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BobTheGardener


Latest posts by BobTheGardener

Tomatoes

Posted: 28/07/2013 at 11:23

Hi John, the answer is "it depends"..

Received wisdom says that once you have 4 or 5 trusses that you should pinch-out the tops of the plants which will prevent any more flower trusses being produced.  However, you only want to do this if all of the lower trusses have already set fruit which may not be the case - I have had years in which the bottom two trusses failed to set so doing that would have resulted in a very small crop.  My advice is to nip out the tops once you have 4 or 5 trusses of SET fruit, or when the tops of the plants have reached roof level or have otherwise out-grown the available space.  The other consideration is the weather and time of the year - if there isn't enough time left for new fruit to grow and ripen then you don't want the plant to waste energy producing fruit which will never ripen.  That one is a judgement call as it depends on local growing conditions.  Commericial producers with heated greenhouses grow tomato plants to 20+ feet tall for instance.

What's the weather like in your area?

Posted: 27/07/2013 at 21:32

According to my weather station 27 mm (over an inch) in the last hour and still going strong! (Leicestershire)

Tomatoes not Ripening

Posted: 27/07/2013 at 17:27

I'd need a lot of convincing that any of those things can have any impact on ripening.  I started mine late this year (sown on Good Friday) and they are ripening just fine.  I have 10 varieties including 'heritage' Italian, so the seeds are likely to have come from all over the world.

What is different this year is the compost which has been available.  Most of the common suppliers are using new formulas because of the upcoming restriction on using peat as a base.  Luckily, the one I use hasn't changed yet.  Are you using commercial compost and if so does it appear any different this year to previous years?  Are you growing more than one variety so we can eliminate a bad batch of seeds?  I feel sure this can only be a cultural matter.

PS, once the temperature goes above about 27C, this will slow down growth just as low temperatures will, so the recent hot weather may not actually be helping!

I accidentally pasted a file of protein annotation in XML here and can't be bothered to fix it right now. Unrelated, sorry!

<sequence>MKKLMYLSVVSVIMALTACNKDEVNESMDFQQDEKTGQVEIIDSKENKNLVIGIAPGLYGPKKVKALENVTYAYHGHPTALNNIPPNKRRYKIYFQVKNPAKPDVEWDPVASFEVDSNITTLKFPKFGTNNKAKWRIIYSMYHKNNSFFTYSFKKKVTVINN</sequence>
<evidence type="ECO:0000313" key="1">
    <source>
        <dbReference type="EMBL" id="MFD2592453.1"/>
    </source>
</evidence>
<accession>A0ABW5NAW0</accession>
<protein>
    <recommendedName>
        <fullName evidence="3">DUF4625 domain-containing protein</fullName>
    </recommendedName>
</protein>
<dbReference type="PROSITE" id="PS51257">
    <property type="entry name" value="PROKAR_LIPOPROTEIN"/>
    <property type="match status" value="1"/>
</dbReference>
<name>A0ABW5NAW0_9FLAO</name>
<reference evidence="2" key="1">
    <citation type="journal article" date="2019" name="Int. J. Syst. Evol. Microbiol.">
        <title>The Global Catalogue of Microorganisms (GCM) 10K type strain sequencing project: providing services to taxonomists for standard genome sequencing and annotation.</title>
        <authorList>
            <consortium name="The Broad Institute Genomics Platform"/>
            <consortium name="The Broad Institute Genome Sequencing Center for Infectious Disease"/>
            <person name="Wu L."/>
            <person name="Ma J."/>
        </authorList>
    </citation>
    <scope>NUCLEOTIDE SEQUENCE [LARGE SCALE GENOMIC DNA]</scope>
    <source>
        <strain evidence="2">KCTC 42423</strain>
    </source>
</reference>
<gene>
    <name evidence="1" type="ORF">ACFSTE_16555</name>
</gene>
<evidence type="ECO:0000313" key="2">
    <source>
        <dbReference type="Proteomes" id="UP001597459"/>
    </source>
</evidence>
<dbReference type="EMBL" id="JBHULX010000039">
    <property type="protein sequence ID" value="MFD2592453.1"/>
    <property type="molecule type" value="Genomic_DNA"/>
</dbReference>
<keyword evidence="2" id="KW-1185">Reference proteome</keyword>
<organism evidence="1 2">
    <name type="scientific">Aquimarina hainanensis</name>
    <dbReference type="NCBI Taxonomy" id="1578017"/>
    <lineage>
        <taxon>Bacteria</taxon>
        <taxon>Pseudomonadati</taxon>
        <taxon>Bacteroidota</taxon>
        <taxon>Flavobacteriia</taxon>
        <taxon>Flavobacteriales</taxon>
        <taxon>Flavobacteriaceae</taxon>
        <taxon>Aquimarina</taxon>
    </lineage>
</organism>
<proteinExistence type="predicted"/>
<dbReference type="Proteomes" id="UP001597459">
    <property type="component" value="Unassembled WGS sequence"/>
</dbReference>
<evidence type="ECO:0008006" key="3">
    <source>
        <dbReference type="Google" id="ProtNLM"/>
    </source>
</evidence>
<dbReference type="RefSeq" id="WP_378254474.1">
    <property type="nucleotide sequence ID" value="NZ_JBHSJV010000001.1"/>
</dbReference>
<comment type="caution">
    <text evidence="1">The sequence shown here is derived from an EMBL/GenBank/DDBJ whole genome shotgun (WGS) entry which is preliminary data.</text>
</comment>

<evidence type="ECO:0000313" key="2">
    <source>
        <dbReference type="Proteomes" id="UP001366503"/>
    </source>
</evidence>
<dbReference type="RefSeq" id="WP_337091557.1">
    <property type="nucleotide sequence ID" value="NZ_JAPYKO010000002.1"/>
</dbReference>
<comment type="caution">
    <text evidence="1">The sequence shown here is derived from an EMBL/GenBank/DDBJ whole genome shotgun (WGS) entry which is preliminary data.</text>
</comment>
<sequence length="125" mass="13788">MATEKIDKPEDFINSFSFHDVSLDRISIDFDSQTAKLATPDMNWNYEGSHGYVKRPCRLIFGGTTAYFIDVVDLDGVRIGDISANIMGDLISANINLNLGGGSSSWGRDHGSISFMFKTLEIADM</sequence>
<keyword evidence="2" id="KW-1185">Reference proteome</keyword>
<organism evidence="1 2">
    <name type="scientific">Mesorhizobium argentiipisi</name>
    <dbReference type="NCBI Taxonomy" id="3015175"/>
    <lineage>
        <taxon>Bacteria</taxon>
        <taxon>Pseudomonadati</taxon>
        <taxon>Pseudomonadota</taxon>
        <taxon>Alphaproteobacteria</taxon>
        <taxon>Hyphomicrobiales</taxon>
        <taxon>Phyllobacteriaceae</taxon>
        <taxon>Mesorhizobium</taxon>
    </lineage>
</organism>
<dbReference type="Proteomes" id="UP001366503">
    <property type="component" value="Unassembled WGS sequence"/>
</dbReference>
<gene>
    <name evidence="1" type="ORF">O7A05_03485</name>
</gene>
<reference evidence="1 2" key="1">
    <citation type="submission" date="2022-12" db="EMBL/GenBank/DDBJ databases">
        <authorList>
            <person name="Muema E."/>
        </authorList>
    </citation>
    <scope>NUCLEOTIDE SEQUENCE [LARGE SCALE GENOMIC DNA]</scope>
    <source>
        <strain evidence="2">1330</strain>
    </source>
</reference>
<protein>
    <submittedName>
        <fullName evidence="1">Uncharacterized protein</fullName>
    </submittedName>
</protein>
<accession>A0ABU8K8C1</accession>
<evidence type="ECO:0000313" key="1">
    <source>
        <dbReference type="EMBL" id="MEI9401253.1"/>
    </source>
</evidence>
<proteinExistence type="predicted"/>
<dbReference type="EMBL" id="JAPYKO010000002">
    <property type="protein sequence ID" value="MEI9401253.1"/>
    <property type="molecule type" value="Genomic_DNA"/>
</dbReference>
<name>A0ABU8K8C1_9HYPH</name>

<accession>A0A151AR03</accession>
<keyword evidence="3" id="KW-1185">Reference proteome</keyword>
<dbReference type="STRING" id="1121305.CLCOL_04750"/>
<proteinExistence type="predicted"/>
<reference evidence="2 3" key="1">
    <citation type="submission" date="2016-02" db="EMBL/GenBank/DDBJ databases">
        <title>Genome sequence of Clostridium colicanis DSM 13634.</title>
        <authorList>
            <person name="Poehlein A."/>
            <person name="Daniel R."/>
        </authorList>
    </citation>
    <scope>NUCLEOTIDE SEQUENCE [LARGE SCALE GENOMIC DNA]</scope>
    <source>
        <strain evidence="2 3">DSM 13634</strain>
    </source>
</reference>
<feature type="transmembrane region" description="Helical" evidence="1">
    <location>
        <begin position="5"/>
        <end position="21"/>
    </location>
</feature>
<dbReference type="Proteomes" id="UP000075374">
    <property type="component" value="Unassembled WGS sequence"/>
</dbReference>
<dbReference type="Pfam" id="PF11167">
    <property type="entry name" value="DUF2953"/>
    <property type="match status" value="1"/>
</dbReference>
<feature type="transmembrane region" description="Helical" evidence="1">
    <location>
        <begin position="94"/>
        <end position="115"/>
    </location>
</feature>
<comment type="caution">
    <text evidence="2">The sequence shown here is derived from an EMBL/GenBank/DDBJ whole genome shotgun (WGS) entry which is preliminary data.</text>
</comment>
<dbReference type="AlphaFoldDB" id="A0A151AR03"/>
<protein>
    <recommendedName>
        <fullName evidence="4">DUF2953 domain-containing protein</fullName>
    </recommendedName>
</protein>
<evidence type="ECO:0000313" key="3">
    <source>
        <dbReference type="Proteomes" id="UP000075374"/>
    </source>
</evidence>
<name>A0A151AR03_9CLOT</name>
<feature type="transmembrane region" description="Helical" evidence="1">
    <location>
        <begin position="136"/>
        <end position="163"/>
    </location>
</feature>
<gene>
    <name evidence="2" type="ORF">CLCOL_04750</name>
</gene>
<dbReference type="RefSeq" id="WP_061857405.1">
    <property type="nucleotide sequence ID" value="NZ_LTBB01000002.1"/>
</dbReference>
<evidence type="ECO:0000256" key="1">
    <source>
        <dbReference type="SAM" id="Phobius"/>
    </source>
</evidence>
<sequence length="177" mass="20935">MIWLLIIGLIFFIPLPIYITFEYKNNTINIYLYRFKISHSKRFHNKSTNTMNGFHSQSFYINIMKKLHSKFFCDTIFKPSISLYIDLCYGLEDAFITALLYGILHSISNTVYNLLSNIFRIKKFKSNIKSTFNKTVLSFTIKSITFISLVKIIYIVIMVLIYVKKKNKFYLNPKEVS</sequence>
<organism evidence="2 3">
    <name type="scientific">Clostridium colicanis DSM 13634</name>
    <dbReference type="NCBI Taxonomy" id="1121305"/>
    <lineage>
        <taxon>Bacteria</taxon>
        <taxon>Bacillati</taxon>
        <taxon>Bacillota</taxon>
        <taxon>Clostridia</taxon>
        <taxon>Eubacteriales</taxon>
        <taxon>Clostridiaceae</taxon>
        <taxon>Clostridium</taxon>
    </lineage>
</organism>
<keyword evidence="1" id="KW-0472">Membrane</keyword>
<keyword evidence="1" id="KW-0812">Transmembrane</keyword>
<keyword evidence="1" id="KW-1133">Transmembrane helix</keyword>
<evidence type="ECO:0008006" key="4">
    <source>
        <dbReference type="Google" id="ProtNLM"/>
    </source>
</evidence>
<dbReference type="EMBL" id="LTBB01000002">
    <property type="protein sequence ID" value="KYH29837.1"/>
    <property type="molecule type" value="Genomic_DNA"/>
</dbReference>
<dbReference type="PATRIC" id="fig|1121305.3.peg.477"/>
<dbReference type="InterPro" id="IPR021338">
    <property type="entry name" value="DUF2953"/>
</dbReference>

where do I find this strange onion?

Posted: 27/07/2013 at 02:47

Other common (or maybe not so common these days!) names are 'tree onions' and 'walking onions'.

dead wisteria but possible

Posted: 26/07/2013 at 19:40

It depends whether the original was grafted.  If so, the new shoot from the roots will be different.  If it wasn't a grafted one, the new shoot will grow into an identical form.  Either way, it will likely take a few years before it will flower again though - just keep up with the recommended way of pruning.

I know this may not help but I had a similar experience with one of my Wisteria but the new shoot eventually died too, about 2 seasons later.  When I dug it out I found the roots had been attacked by Honey Fungus.

what's my plant?

Posted: 26/07/2013 at 19:32

It does sound like an Eryngium but there are a lot of forms - a photo would help if you can manage it?

Tomato plants in greenhouse

Posted: 26/07/2013 at 19:27

I agree with Italophile - good air circulation is essential to reduce the chance of fungal problems.  Exactly how you do this is up to you, just as long as you do do it!

Talkback: How to plant and grow asparagus

Posted: 25/07/2013 at 20:53

Just let them grow freely as the ferny stems are photosynthesising and feeding the roots - the more ferns the better.  Cut the stems down to about 5cm after they die in the autumn.  What you shouldn't do is start harvesting the young shoots in the first two springs after planting as you want the roots to establish and grow as much as possible.

Identify two new tree shoots

Posted: 25/07/2013 at 19:39

Those could be Elder (Sambuca) and Ash.  It is very difficult to tell many tree seedlings apart at their early stages.  Ash trees seedlings are blown in by the wind but many of the things you mention grow from bird droppings - they eat the fruit and deposit the seed together with a nice dollop of fertiliser to get things started!  Indeed, many seeds need to be eaten and go through the digestive system of animals before they will germinate.

Courgettes

Posted: 24/07/2013 at 18:35

It sounds like they need pollinating.  Are there any male flowers (these just have stems with no small courgette behind the flower)?

Discussions started by BobTheGardener

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Oops!

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1 to 15 of 25 threads